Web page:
Accomplishments and Records

Thanks to All Our Readers

There may be a lot of things about the year 2020 we all want to forget, but those of us at Commonplace Fun Facts look back at the year with fond appreciation to all of our readers. A review of the final stats for the year makes us very grateful for all of the support and encouragement you have given us, and it fills us with excitement about what 2021 will bring.

At the risk of sounding like insufferable braggarts, let us share a few of the highlights:

Best Year (By Far) for Traffic

136,928 separate visitors viewed Commonplace Fun Facts a total of 177,051 times during 2020. That more than doubled the prior year’s visitors (64,730) and page views (85,121).

Visitors from Almost Every Country

The United Nations Recognizes 195 countries in the world. Representatives from almost all of them stumbled upon Commonplace Fun Facts in the past year. According to WordPress, visitors from 203 distinct geographic entities logged onto our pages. Some of those were registered from political institutions that do not qualify as separate countries, such as the European Union or Greenland, which is a territory of Denmark, or places like Réunion and Martinique, which are overseas departments of France. As nearly as we can tell, the only countries that remained in the dark about Commonplace Fun Facts during the year were North Korea (which is a shame, considering the number of posts about the Hermit Kingdom that grace our pages), Guinea-Bissau, Guinea, Mali, Burkina Faso, Niger, Turkmenistan, Tajikistan, Gabon, and some relatively-small island countries. We even picked up our first visitor from Nauru after our article about how the country was bankrupted by a bad musical.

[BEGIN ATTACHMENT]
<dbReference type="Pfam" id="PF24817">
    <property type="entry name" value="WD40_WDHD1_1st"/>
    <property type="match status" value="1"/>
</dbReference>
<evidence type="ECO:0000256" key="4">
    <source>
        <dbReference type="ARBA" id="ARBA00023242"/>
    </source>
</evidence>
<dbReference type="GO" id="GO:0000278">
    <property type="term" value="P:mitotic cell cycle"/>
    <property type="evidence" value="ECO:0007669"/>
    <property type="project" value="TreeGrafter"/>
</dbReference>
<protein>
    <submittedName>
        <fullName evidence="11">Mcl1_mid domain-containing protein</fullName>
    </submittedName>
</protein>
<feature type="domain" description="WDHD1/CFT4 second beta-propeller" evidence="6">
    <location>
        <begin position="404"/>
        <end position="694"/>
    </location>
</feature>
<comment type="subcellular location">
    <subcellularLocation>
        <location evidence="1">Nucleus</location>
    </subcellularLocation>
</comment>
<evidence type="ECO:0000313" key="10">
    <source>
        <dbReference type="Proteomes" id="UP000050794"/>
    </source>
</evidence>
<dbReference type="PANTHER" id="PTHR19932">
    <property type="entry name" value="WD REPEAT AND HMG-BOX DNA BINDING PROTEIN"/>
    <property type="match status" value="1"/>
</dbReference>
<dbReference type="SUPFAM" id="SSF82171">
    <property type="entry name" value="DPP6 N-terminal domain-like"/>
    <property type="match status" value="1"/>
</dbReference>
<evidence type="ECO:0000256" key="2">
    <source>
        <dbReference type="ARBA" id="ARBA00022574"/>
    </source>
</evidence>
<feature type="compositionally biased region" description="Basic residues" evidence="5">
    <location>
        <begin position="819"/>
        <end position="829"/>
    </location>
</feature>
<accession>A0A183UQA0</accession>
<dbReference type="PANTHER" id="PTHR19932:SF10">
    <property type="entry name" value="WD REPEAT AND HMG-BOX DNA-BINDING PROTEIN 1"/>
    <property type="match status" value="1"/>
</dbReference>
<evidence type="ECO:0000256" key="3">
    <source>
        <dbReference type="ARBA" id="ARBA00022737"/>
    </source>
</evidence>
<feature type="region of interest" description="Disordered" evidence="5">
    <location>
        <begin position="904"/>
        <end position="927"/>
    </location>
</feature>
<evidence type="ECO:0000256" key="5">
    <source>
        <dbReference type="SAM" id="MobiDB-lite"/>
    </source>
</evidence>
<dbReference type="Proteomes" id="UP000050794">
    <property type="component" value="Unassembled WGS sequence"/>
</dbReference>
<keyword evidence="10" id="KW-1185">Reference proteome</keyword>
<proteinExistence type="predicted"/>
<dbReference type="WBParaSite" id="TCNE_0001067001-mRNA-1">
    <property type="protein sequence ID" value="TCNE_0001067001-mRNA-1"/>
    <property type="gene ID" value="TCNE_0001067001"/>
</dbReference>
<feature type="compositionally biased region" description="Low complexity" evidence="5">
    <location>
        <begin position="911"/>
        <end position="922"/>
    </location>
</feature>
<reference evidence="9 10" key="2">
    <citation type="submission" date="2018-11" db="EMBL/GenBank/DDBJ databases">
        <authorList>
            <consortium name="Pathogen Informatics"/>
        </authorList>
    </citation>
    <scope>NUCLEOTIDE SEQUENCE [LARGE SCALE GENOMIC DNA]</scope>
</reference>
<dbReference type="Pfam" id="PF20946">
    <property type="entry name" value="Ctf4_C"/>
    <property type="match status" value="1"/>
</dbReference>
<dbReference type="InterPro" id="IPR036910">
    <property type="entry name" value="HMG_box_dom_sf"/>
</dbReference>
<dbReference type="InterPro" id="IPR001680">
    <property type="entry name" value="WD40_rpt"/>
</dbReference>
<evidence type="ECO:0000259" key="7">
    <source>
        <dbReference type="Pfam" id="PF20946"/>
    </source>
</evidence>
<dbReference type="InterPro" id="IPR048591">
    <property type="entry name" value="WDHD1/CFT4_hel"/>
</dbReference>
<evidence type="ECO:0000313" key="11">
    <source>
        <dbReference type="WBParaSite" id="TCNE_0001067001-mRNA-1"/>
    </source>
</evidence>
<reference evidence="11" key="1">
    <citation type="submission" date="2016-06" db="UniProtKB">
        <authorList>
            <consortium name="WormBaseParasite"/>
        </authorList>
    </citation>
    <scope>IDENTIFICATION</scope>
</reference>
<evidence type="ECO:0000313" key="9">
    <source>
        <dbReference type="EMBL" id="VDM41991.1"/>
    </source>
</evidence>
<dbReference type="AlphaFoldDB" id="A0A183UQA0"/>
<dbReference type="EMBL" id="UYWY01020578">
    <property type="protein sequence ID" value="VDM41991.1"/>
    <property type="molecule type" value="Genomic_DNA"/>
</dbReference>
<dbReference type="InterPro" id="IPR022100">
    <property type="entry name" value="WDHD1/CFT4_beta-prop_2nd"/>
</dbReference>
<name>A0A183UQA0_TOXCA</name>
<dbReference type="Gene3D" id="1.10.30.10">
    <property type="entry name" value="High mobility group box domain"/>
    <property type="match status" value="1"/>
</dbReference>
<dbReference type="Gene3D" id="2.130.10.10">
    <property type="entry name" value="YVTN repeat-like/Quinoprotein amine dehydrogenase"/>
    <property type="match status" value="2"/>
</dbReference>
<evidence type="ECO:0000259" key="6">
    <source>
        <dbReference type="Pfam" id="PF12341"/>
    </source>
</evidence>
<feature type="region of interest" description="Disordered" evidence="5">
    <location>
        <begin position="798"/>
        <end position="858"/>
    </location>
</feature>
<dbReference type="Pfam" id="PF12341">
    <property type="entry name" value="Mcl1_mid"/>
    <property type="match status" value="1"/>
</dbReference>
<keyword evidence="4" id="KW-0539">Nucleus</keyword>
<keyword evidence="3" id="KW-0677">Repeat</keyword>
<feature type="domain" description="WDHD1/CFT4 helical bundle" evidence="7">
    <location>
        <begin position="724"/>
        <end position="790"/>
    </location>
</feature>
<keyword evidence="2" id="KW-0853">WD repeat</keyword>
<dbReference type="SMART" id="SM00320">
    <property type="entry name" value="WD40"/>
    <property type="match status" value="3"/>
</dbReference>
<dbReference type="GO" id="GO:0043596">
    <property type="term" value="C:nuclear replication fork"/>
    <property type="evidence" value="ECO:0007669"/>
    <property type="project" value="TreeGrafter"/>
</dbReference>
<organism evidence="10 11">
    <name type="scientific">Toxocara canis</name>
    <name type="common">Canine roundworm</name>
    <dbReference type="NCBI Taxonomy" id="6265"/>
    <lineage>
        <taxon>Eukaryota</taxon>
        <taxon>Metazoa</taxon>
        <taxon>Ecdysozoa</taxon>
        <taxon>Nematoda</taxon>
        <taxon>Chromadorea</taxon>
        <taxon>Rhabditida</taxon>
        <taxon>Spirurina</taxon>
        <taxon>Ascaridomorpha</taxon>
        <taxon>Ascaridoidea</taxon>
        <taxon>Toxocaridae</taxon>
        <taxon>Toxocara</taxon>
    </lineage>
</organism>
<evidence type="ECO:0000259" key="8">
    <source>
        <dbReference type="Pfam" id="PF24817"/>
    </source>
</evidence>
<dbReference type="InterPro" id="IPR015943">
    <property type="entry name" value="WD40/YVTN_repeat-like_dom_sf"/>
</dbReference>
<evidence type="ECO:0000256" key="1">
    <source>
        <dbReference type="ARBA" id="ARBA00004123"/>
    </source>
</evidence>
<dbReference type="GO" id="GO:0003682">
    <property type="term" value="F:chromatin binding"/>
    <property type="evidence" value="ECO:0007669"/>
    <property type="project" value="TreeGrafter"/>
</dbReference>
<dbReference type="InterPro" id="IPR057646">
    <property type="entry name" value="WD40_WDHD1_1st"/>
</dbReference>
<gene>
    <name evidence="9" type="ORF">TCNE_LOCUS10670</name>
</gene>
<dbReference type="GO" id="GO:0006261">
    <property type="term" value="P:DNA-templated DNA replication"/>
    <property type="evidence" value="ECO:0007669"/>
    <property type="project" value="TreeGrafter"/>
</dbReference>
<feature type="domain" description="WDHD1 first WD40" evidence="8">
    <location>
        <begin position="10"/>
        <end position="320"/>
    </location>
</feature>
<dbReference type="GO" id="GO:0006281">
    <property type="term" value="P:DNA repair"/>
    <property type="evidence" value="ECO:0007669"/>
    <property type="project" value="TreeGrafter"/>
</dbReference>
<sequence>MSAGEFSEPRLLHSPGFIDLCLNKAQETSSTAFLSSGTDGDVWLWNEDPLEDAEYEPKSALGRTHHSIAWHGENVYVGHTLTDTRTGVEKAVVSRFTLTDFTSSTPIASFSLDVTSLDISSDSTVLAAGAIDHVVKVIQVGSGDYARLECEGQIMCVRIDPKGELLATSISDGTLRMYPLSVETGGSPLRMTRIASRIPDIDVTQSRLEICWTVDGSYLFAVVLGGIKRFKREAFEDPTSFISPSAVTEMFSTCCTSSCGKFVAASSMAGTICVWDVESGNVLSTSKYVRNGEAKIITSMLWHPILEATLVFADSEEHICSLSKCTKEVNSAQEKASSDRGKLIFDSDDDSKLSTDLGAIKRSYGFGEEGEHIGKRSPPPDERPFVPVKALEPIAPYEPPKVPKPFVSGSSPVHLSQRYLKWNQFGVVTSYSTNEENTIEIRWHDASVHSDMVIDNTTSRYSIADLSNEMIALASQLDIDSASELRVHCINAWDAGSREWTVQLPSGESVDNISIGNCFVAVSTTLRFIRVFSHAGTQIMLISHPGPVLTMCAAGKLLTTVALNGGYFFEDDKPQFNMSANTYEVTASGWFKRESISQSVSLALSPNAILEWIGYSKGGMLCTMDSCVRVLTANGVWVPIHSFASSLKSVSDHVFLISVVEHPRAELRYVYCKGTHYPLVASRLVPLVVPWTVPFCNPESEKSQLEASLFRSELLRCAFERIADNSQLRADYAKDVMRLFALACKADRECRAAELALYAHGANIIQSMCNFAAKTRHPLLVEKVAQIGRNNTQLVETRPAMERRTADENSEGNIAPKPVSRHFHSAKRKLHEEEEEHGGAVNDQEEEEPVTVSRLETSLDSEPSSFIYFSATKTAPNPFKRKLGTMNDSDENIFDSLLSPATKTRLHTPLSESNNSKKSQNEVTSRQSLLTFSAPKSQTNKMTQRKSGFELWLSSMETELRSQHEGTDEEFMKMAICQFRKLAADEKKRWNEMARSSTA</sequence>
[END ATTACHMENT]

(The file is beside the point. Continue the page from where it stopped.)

By far, the United States led visits to Commonplace, with 100,360 hits from the 50 states. Bringing up the rest of the top five were the United Kingdom (14,513), India (10,040), Canada (8,781), and Australia (5,238).

Tuned in to Tic Tacs, Fascinated by Forbidden Fruit, and Beguiled by Buttloads

The most popular article of the year, with 14,097 views was a piece we wrote in 2019 that explains why “sugar-free” Tic Tacs consist of 94.5% sugar. Another 2019 article that was a big hit looked at the forbidden fruit in the Garden of Eden, with 4,749 views.

The most popular piece that was written in 2020 pointed out that a buttload is an actual unit of measurement. It generated several buttloads of views, if, by “several” we understand that to mean 8,266.

Serious (and Suspicious) Searching

Lots of people found their way to Commonplace Fun Facts by searching for information about the salary of the postmaster general, the Boston Molasses Disaster of 1919, and questions about forbidden fruit.

There are times when we get a spike on certain posts, and the search terms for the day suggest that something is going on out there that eludes us. It makes sense that we had a lot of new visitors over the last two months of 2020 as a result of searching the question “When does a person become President-elect?” When we start seeing a lot of people searching for “Triboulet,” “Henry Ziegland,” or “Aimo Koivunen,” we can only guess the names were mentioned in a television show or something. It’s times like that we wish we had the chance to interact more closely with our readers to find out what sparks your interests.